Travel Accessories:  International Assignments

Passports and Visas.  For all international travel you’ll need a passport, and for many countries, a visa.  Sometimes you can get a visa upon arrival in a country.  Other times you need to apply for a visa in advance.  For some countries where you have to apply for a visa there is a delay of several days to several weeks so be sure to know what you need a few months before your trip so that you allow enough time to acquire the visas needed in advance of your trip.

Immunizations.  Always check whether you need immunizations for your destination. The last thing you need is to get sick and have extra medical costs or hospital stays while you’re away or when you return home.  

Electrical adapters.  So that you can plug your dual-voltage device (like your laptop or phone chargers) into a plug that is different from the one in your country.  Often the hotel can provide this for you, but don’t depend on it - it's one of the travel accessories that is critical if you're going to be charging your phone and camera batteries.

Phrasebook – if you’re visiting a country where they speak something other than your language, a small phrase book is invaluable for simple things like learning to say please and thank you, and for more critical things like booking a hotel, finding a bathroom, or dealing with an emergency.  Your guidebook (the one you photocopied before you left) probably has a good list of important phrases.  Copy those pages, too, and you can leave the phrase book at home.

Travel insurance.  For major trips it’s a relatively inexpensive way to achieve piece of mind in case things go horribly wrong.
First Aid Kit.  Pack a small first aid kit for third world countries.  It’s not as necessary for developed or westernized countries, where it’s easy to find what you need in a pharmacy or chemist shop.
 
Voltage converter.  You’ll need this if you have electrical devices that are a different voltage than the country you are visiting and aren’t dual voltage.  My recommendation here is to leave that particular device at home so that you can also leave the converter at home.  Voltage converters tend to be heavy.  With more and more dual voltage devices available today, it's one of the travel accessories that is not as likely to be needed if you plan well.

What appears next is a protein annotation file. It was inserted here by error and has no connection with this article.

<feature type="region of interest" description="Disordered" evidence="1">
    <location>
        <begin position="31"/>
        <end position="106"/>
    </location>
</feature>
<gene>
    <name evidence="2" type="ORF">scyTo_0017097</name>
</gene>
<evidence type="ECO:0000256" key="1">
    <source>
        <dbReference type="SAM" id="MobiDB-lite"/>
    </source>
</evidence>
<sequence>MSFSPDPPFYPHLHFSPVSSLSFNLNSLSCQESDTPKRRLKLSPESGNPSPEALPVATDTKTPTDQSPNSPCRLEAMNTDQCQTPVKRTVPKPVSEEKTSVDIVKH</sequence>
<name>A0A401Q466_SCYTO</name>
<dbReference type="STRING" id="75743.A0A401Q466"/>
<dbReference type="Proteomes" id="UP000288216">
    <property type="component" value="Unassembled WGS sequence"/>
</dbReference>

Nice to Have Travel Accessories

Sewing kit – these days not all hotels offer a sewing kit.  It’s nice to have a small one tucked away for that button that pops off at an inopportune time.

Small pair of scissors.  Only pack in checked baggage.  You’re likely to lose these if you try to carry them on the aircraft.  I have found that the front desk at your hotel is happy to loan you a pair of scissors for short periods of time if needed.

Binoculars.  For viewing animals, sports events, far away sights, depending upon what you are planning to do while you’re away.


Returning Home

Finally, make sure you leave enough space in your suitcase to pack the plethora of travel brochures, books, and other reference materials that you will inevitably accumulate on your trip.  If you are being hosted by the local tourist office, they might even give you small gifts that you will want to carry home, adding to the problem despite their good intentions.

Either leave space in your main suitcase for these items, or pack a collapsible bag that you can use for the trip home.  The alternative is to mail these items back home.  If you’re traveling in the U.S., using UPS or FedEx to ship bulky and heavy papers works very well.  Often your hotel concierge can help you with this.  

Internationally, however, shipping something home can be expensive and can take months, which only holds up your writing schedule, so you will be better off carrying these items in your luggage.